My editor at the Atlantic asked me to revise a recent post on the DNC and the Confederate flag. You can read it below or at the Atlantic. I have no doubt that it will raise the usual cries of South/Confederate heritage bashing from the usual suspects. What I find funny is that the posts I’ve written for the Atlantic that could be construed as Union bashing or whatever the equivalent is this side of the Mason-Dixon Line rarely receive any kind of condemnation. Funny how that works. Click here for the rest of the my Atlantic columns.
Next month’s Democratic National Convention and the nomination of the nation’s first black president for a second term in the city of Charlotte, North Carolina, will provide an ideal backdrop for those looking to assess the region’s progress on the racial front. At front and center for many sits the Confederate flag.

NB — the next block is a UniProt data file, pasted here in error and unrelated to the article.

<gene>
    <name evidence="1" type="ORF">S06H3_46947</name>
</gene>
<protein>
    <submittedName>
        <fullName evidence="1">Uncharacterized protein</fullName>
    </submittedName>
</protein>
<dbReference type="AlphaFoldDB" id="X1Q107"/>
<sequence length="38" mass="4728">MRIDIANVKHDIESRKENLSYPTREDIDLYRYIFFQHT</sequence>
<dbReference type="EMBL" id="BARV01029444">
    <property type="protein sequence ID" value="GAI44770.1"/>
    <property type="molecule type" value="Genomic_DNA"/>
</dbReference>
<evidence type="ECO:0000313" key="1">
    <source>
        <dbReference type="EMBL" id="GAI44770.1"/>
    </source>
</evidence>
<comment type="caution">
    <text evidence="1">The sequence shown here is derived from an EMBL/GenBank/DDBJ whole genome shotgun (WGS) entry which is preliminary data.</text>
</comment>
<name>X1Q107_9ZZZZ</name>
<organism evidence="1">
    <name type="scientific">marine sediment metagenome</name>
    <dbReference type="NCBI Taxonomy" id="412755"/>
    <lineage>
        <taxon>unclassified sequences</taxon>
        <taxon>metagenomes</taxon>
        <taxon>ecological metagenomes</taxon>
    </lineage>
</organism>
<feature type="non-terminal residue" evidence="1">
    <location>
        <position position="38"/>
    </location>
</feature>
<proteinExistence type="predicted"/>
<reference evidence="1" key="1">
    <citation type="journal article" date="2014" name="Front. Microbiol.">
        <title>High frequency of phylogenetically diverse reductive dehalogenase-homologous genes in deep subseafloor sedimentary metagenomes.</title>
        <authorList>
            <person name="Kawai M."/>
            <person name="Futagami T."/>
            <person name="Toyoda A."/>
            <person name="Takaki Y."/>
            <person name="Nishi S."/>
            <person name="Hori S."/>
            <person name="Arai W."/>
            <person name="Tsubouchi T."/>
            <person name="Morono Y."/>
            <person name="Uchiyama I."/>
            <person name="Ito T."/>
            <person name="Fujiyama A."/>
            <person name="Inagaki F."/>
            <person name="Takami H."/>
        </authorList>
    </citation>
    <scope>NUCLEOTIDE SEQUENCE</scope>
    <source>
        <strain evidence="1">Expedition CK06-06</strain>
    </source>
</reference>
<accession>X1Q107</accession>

Reports are likely to resemble this recent article from The Charlotte Observer, written by Elizabeth Leland, who believes that “remnants of the Old South linger in our region — and none as divisive as the Confederate flag.” Such articles follow a well-worn pattern that includes interviews with one or two white southern men who fly the flag on their property or pickup truck and believe it represents “heritage, not hate.” (As an auto mechanic quoted in Leland’s story puts it, “I’ve lived here since I was a little rascal and my daddy always had an American flag and a Confederate flag, and I do, too.”)
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